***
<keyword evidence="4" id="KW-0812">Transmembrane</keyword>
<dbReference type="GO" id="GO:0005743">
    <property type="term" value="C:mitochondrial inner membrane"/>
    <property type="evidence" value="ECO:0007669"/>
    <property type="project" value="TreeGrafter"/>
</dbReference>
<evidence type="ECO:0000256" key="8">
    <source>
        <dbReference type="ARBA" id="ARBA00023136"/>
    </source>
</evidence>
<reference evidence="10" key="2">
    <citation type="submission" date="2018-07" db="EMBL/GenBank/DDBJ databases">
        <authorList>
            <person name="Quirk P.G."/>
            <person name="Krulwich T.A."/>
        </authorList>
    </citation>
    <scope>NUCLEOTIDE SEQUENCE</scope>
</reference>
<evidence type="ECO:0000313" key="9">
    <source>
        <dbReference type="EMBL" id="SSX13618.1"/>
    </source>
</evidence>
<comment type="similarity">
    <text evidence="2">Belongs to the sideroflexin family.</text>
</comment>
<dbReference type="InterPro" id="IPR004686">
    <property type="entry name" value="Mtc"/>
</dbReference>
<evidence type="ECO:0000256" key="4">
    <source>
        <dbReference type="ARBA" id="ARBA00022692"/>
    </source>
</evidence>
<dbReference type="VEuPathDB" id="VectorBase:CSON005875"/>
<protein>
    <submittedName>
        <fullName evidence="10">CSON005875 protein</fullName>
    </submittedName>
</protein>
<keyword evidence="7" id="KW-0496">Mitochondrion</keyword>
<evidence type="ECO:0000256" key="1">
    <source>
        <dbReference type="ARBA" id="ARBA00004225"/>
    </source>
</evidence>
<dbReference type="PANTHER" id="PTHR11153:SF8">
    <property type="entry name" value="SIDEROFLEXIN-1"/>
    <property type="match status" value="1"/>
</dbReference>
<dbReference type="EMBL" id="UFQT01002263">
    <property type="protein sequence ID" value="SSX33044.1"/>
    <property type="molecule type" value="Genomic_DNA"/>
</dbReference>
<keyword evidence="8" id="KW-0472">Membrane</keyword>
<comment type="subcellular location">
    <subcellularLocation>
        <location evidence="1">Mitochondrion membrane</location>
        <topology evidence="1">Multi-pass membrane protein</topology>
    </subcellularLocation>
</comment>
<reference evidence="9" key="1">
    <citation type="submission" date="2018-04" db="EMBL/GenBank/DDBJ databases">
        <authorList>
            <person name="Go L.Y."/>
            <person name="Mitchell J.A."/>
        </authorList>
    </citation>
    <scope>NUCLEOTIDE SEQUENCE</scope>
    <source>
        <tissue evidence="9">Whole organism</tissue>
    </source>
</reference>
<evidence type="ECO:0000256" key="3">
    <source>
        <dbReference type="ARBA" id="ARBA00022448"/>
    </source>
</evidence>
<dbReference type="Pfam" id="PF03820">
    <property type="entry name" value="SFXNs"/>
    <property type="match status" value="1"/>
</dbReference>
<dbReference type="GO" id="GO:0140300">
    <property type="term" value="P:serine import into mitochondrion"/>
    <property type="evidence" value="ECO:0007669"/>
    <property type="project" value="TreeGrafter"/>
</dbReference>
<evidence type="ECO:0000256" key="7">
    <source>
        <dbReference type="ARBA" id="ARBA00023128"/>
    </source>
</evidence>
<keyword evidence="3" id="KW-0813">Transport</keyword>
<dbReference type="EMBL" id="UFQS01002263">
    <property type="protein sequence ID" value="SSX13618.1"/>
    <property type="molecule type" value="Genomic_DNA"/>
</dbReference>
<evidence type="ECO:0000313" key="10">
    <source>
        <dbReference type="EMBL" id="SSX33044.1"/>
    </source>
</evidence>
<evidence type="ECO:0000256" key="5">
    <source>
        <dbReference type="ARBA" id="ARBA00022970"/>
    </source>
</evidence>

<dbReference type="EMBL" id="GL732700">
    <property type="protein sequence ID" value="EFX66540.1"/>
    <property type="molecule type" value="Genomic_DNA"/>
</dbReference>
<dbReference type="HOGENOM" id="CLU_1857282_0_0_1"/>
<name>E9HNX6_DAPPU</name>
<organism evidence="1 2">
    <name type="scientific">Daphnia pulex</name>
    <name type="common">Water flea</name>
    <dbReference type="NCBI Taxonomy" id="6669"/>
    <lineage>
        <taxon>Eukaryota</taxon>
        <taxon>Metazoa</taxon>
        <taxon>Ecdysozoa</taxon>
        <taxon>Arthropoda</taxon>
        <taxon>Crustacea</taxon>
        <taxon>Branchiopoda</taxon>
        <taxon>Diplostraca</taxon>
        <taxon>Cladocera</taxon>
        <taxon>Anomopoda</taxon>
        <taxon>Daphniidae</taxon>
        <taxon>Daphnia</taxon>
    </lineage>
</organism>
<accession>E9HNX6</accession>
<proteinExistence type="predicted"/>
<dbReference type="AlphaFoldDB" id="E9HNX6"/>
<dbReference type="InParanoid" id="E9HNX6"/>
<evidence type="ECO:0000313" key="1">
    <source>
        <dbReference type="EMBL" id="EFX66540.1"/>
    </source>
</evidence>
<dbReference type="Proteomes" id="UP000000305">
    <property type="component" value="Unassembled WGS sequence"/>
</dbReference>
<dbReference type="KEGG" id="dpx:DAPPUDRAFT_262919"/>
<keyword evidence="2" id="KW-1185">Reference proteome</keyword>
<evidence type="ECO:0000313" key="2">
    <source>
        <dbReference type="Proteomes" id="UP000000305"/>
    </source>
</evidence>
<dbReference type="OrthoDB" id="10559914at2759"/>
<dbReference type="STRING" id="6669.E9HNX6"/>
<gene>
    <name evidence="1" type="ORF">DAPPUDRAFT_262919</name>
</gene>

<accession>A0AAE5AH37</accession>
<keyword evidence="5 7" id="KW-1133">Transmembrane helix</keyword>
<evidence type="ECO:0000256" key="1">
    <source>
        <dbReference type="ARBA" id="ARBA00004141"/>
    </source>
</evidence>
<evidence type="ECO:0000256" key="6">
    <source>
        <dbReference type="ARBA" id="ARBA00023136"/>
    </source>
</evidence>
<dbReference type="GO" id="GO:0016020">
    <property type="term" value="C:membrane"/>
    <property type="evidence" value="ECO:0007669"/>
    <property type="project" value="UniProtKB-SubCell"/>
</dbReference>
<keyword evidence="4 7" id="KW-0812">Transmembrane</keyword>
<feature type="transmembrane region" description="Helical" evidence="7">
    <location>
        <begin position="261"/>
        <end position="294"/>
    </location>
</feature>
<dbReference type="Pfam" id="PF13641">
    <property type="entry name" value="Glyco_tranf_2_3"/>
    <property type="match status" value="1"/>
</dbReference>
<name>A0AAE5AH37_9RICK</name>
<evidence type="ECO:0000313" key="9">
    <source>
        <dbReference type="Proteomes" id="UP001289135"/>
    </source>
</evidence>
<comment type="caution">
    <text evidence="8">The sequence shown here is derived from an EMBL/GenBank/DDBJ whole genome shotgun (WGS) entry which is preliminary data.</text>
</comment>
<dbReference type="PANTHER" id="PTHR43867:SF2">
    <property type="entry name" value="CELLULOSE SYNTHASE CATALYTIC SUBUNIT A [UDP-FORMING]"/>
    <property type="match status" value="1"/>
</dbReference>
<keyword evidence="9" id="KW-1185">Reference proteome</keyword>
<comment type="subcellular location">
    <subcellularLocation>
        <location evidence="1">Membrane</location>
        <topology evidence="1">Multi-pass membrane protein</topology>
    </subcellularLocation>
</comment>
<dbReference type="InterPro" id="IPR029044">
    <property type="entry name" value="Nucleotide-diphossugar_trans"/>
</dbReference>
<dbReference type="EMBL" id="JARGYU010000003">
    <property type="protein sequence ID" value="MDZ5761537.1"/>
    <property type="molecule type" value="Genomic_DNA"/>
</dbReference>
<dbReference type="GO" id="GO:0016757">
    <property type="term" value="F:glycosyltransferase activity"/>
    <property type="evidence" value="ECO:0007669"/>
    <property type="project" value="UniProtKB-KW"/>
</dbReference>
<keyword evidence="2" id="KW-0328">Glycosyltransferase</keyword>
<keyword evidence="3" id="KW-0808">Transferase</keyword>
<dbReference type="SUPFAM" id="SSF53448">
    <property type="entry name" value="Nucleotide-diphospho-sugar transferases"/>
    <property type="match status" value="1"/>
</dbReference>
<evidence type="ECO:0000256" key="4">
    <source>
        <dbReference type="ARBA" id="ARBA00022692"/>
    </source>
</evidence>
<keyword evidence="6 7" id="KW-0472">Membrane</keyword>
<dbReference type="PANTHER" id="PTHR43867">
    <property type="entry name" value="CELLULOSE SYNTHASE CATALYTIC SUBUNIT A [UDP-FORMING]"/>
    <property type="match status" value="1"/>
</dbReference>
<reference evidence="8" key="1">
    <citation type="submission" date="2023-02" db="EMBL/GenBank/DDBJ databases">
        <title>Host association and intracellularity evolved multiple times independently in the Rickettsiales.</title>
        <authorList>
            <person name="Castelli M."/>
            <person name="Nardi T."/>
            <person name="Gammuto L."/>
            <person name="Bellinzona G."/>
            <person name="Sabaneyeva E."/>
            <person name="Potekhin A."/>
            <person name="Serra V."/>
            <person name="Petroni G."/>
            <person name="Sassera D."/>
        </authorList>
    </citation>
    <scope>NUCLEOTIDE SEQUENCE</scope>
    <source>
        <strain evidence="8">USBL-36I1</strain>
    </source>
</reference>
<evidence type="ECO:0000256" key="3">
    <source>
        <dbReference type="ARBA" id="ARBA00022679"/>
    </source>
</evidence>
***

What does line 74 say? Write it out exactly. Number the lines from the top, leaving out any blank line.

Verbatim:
    </source>